At first, he could only raise a 0.5 kilogram dumbbell with his injured arm, but after practicing for some time, he began to do pullups on a horizontal bar. Fearing that his arm would ache during exercise, he bound it in a resistance band and wrapped his left wrist in a tight bandage to prevent the steel pin from moving during long-distance runs.
In the end, he not only passed the assessment, but also became the first member of the brigade to be classified as achieving a very high level of fitness.
This harsh training routine has become a habit. Every morning, Zhao gets up an hour before his comrades so he can run 8 km and complete 200 pullups with a 15 kg weight tied around his waist.
Although the steel pin prevents him from bending his wrist as freely as he would wish, he has accepted the fact and calls himself "the running steel wrist" on his social media account.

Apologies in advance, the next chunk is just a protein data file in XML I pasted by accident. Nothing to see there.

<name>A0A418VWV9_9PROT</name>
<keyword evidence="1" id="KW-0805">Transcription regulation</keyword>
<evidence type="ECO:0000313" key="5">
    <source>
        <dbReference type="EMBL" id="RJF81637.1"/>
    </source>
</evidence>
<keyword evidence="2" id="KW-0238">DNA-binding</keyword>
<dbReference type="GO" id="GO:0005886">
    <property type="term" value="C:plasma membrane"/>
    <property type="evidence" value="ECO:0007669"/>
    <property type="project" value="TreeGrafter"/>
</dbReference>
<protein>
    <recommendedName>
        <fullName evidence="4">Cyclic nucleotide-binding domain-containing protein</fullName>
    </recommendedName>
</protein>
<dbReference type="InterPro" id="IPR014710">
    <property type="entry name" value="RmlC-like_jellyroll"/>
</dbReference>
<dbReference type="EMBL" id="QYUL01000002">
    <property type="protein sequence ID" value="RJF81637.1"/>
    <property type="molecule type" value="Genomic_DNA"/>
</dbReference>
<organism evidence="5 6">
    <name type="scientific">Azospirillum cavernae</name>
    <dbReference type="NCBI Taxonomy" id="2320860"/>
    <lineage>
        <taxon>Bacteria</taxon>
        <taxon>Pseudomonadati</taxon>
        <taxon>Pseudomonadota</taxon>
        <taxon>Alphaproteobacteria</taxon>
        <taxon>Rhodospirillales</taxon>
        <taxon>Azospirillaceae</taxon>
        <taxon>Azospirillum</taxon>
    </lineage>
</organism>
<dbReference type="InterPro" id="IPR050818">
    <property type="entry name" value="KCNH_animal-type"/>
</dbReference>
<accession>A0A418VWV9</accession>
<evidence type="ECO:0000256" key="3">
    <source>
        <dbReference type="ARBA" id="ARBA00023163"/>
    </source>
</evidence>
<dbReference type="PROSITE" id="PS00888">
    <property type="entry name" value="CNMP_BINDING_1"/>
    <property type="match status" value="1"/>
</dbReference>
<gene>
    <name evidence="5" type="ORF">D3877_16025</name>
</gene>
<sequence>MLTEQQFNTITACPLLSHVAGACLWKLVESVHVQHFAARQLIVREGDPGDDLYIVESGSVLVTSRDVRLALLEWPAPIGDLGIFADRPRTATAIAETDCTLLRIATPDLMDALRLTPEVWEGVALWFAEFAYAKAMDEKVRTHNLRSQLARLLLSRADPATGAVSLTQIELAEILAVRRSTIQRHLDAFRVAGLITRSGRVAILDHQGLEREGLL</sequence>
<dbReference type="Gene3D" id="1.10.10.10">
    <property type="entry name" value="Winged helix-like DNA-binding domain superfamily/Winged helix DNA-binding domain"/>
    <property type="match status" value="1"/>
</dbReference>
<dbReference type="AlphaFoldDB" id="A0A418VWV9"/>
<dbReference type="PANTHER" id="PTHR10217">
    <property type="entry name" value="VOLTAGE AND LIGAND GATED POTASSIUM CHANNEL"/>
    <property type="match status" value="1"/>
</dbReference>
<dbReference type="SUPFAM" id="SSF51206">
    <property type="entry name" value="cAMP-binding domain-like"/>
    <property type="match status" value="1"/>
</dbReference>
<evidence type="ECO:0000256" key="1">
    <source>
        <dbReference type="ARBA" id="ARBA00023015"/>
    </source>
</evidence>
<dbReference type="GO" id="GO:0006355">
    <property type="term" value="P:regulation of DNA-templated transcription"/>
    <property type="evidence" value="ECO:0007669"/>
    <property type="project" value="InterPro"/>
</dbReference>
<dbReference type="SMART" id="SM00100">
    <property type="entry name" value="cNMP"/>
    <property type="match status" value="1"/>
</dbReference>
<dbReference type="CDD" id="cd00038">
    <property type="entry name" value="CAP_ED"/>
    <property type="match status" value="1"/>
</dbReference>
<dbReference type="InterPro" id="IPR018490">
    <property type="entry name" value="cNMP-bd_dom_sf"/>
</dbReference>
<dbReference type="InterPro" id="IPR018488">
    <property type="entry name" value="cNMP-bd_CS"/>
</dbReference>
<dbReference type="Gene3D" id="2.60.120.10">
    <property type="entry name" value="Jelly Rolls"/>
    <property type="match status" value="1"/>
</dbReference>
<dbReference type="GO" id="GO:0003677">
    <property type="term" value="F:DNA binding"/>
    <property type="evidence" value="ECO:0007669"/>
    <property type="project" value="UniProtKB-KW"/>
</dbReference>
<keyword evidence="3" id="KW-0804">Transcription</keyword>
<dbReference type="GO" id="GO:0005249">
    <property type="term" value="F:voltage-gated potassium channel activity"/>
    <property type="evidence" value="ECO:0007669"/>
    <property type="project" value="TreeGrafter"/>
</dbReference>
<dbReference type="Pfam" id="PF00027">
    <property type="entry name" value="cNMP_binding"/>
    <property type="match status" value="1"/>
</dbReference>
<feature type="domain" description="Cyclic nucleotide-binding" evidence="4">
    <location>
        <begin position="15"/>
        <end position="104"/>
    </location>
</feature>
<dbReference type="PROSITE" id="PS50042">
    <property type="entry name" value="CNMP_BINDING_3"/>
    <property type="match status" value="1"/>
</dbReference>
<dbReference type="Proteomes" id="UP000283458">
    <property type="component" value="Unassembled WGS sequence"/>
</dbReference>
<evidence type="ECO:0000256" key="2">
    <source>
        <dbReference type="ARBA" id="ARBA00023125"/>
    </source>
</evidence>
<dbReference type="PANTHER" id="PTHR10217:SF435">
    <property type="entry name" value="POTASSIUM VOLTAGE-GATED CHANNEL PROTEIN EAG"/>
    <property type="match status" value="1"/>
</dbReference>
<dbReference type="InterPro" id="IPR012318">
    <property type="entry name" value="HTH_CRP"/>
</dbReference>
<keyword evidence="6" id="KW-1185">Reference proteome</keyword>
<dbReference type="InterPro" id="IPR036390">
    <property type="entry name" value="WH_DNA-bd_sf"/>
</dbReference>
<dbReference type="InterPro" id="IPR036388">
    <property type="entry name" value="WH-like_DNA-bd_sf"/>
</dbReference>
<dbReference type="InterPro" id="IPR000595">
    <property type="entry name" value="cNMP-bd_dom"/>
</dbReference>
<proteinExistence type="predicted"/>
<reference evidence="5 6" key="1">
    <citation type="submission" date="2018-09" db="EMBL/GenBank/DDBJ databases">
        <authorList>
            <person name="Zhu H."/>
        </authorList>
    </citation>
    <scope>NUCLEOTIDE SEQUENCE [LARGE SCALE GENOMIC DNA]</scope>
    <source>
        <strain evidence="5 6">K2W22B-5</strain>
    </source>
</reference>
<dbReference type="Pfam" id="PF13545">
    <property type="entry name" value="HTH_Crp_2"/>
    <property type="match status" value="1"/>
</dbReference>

"Actually, I feel my bones have become harder since the injury," he said.
When he joined the company in 2008, Zhao's fitness level was assessed as one of the poorest in the squad even though he stood 190 centimeters tall and weighed 70 kg.
However, after his squad leader related many stories of heroism and spoke about the company's honored history, Zhao began to better understand the spirit the company has revered throughout the years.
He was also impressed by his comrades' determination and perseverance. In response, he pushed himself to train harder and harder and become the best of the best.